“That is a noise a guitar should never make.” I wince as my five-year-old scratches the strings of my acoustic guitar again. “Seriously, knock it off.”
He switches to strumming. The out-of-tune notes combine together in a way that’s the opposite of harmonic.
“It sounds beautiful!” he proclaims.
“Uh, it really doesn’t,” I say. “It really needs to be tuned.”
My two-year-old squeaks, “Tune!” and grabs the knobs on the top of the guitar’s neck, twisting them wildly. So much for getting it more, rather than less, in tune.
As much as this process pains me, I keep getting the guitar out. Part of it is the fact that my two-year-old now begs for it every day, pretend strumming and pointing to pictures of guitars. It’s a convincing combination of annoying and adorable. Part of it is that I simply love music and love that my children do too. And part of it is the hope that one day that love will motivate me to finally learn how to play the guitar.
My initial foray into playing guitar was motivated by a boy. Unlike most stories involving “a boy,” it wasn’t my (now) husband. Instead, it was my tenth grade boyfriend, who thought he was a badass because he wore a leather jacket and listened to Black Sabbath. Along with buying a Best of Tom Petty tape, I thought learning to play guitar might impress him. I also genuinely wanted to learn - I had played saxophone for five years and thought guitar might be a bit more practical. Unfortunately, a summer’s worth of lessons was not enough for me to sustain my practice routine. It quickly fell by the wayside.
Since then, I always wanted to pick it back up. As a college student, I dreamt of strumming and singing to my future children. I watched my friends playing guitar with longing.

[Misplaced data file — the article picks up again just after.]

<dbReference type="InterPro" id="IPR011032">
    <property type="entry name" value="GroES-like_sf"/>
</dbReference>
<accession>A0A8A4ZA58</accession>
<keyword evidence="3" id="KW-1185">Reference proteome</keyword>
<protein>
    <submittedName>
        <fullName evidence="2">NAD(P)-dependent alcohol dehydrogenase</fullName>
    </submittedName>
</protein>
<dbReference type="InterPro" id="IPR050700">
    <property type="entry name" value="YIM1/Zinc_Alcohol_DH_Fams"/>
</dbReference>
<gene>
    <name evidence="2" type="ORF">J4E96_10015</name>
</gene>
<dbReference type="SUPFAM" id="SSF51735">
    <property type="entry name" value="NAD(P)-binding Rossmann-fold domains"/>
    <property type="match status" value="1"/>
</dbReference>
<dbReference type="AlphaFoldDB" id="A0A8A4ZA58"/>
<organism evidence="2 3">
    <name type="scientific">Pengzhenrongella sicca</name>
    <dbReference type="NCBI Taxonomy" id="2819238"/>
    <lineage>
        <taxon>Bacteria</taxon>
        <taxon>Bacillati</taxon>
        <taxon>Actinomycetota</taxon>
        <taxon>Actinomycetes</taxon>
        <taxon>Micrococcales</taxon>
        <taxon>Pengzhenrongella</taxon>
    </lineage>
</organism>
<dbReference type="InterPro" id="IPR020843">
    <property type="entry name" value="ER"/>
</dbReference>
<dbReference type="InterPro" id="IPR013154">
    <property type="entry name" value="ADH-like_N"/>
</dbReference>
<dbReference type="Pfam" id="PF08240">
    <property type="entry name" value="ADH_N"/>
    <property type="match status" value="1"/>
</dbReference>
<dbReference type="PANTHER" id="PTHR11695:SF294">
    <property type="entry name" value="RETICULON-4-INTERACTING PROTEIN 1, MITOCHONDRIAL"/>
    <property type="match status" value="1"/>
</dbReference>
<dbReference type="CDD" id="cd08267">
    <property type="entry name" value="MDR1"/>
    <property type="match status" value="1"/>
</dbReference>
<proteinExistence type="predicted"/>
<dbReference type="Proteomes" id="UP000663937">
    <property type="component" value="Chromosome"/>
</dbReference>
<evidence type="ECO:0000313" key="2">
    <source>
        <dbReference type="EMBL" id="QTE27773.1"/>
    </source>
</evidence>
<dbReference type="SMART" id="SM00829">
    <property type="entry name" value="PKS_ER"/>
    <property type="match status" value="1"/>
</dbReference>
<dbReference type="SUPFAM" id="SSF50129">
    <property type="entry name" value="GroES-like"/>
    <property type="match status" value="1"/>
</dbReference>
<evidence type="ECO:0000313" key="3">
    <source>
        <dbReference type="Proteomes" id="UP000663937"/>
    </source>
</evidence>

But instead of me learning, it sat in the closet waiting to be played. Until now. Now, there’s a little voice requesting me to get it out every day. While I try to keep my kids from banging on my instrument, I’m trying to figure out chord charts. As I tell my younger son not to stand on the case, I’m stretching my fingers to reach the right strings. As I discuss potential music lessons with my older son, I imagine playing along with him.
I will never be good at guitar. Even after practicing saxophone for years, my innate lack of rhythm doomed me to mediocrity. But with the help of my kids, I may get around to learning the basics. If for no other reason, I’d love to show them that adults can learn new things. I also want to live out the truth that it’s worth trying things just because they’re fun, even if you aren’t actually good at them.
When you have kids, people tell you that you’ll give up so much - hobbies, free time, sleep. And they’re totally right.
But what they don’t tell you is that sometimes that relationship will open up new opportunities that are outside of the traditional bounds of parenthood. Whether it’s because your kids' passion sparks yours or you want to be an example to them, their presence makes things possible that seemed out of reach before. For many women, it’s writing, especially personal essays. For others, it may be learning a new language, learning how to cook, or taking on outdoor adventures.
For me, it looks like it may be learning guitar. That is, as long as I can maintain my patience long enough to actually tune it.